I don’t know what a chile pepper blitz is; I’m more familiar with the German version wherein you invade France, occupy Paris, and then Quentin Tarantino makes a movie around it. Apparently, however, New Mexico officials have launched a “chile blitz” aimed at spotting fake New Mexico chiles. It’s an idea along the same lines as Italy’s proprietary take on “real” Neapolitan pizza or France’s claim to champagne.
The state law forbids anyone from knowingly advertising or selling chile peppers that claim to be from New Mexico but are from somewhere else.
The law also bans anyone from selling chile from other states with images of New Mexico cities, towns or recognizable state images in advertisements.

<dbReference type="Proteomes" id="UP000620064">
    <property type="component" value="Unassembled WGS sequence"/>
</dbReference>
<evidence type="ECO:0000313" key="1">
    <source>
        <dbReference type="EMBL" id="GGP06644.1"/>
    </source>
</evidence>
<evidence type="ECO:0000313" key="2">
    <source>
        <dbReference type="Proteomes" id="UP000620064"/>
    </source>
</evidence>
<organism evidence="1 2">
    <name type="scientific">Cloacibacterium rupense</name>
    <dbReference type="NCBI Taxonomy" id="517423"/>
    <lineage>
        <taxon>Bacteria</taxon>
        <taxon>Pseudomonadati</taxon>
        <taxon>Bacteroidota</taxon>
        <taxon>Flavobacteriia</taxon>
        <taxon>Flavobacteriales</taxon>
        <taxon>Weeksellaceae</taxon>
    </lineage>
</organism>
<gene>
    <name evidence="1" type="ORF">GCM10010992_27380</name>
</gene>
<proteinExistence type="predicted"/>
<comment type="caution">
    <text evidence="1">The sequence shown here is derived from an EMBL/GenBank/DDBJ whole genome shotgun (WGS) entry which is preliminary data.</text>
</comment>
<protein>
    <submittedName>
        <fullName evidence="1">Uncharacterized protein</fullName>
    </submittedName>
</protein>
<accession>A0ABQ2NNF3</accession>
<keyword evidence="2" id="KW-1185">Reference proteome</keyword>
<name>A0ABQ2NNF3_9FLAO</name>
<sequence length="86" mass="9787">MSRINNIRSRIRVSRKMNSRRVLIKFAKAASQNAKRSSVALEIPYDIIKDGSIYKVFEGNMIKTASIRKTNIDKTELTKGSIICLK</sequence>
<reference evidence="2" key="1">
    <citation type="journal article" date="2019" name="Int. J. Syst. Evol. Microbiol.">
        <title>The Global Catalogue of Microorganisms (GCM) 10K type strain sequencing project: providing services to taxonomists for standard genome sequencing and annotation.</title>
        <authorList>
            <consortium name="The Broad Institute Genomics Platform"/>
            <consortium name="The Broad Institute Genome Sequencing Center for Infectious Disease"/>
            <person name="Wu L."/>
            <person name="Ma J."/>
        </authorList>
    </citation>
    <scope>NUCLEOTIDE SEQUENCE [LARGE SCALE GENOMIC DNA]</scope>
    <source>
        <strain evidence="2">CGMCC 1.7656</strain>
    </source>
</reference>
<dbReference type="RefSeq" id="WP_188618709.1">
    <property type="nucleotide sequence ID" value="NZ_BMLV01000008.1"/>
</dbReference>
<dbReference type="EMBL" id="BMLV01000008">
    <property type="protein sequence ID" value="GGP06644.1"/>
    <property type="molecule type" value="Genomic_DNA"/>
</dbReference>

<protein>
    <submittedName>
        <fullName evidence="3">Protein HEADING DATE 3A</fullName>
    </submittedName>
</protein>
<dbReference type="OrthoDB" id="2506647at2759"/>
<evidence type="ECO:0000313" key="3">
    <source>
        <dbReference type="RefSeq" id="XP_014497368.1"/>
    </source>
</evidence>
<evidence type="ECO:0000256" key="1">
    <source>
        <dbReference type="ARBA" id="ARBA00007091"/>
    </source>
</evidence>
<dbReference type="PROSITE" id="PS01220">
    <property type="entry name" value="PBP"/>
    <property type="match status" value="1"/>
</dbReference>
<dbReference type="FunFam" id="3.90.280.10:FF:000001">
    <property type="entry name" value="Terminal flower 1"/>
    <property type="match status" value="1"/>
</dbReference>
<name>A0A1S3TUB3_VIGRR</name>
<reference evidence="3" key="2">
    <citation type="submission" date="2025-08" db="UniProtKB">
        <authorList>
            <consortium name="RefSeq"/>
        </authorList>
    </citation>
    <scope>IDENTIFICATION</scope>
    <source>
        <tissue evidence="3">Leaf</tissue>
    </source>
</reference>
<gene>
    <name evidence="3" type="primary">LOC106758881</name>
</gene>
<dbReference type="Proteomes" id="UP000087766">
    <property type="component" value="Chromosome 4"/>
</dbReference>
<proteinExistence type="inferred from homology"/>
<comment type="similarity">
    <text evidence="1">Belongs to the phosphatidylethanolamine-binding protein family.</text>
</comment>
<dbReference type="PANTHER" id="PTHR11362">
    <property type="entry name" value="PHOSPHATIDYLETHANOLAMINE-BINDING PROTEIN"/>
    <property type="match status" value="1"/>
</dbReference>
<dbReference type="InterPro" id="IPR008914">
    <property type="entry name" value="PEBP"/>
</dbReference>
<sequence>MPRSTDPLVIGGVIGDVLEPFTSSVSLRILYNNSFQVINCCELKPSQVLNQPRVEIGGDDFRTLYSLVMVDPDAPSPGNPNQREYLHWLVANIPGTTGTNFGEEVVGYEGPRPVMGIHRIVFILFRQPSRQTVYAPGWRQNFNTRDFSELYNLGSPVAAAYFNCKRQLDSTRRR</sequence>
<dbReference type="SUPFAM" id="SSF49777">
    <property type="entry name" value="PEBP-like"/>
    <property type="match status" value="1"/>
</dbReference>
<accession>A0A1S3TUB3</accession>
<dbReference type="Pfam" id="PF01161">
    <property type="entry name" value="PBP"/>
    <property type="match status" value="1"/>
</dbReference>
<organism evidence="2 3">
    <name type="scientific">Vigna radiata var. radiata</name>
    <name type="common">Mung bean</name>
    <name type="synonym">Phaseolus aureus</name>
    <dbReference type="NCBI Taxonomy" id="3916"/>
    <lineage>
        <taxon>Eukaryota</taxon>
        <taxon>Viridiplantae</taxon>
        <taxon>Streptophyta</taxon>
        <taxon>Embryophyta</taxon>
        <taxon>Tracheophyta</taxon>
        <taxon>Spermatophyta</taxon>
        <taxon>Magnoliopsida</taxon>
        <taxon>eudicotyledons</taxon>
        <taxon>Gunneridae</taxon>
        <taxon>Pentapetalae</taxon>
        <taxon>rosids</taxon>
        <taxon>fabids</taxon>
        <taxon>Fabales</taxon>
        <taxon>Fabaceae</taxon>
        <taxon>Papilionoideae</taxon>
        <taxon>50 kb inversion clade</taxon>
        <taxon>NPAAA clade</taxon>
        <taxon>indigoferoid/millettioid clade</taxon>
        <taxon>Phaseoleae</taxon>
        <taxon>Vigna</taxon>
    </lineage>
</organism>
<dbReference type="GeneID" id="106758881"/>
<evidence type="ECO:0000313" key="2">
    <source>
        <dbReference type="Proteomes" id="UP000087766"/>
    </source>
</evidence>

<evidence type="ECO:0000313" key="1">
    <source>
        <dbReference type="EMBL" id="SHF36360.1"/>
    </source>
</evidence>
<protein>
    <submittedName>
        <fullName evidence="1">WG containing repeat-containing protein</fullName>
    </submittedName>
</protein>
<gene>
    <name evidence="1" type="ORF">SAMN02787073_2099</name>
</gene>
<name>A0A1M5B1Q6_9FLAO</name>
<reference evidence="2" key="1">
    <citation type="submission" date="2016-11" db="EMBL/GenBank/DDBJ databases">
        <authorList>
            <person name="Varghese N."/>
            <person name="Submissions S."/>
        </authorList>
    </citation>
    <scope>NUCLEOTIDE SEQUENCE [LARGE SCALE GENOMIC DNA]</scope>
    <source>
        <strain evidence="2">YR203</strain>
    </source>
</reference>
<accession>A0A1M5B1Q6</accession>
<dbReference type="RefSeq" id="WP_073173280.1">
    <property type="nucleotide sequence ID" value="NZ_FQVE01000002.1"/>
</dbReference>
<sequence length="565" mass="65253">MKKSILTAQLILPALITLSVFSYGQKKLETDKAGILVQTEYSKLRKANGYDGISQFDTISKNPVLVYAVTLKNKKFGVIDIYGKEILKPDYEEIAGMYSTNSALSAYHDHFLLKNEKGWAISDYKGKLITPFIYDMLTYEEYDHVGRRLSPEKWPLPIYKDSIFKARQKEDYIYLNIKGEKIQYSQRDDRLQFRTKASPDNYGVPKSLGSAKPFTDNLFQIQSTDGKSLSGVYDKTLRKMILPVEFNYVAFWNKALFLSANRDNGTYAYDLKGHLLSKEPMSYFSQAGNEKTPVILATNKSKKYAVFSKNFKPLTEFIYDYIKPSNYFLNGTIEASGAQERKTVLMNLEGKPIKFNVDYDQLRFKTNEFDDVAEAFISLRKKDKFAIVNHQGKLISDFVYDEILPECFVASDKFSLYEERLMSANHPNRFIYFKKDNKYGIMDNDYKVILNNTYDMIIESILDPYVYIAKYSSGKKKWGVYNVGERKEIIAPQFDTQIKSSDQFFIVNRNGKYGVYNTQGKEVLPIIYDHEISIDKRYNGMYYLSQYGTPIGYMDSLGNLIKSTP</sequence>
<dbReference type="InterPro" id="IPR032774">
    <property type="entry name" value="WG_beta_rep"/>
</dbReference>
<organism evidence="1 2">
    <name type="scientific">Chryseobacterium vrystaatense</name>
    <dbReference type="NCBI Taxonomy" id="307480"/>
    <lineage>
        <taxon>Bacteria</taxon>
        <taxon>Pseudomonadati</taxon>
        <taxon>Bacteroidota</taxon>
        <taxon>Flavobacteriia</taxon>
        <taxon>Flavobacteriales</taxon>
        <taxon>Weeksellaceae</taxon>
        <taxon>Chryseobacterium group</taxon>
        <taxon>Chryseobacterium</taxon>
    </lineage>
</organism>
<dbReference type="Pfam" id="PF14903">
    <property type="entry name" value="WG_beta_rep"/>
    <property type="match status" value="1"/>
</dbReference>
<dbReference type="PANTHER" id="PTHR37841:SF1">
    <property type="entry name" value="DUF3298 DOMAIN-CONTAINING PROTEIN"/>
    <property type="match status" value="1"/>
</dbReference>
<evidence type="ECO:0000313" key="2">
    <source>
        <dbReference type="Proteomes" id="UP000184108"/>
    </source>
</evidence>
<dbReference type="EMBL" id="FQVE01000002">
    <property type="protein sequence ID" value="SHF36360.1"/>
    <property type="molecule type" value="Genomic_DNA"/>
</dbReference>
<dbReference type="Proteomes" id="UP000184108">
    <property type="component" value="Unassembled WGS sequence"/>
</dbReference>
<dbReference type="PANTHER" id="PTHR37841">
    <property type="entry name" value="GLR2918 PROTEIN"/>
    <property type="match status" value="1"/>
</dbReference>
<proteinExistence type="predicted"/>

Any one who grows or sells fresh chile and advertises it as “New Mexico chile” must register with the NMDA Standards and Consumer services division by completing a verification/registration form, which was updated earlier this year. The verification form must accompany each load of chile and through to the point of sale. For processed chile products, only a one-time form is required.
A list of registered vendors and products is available at the NMDA site.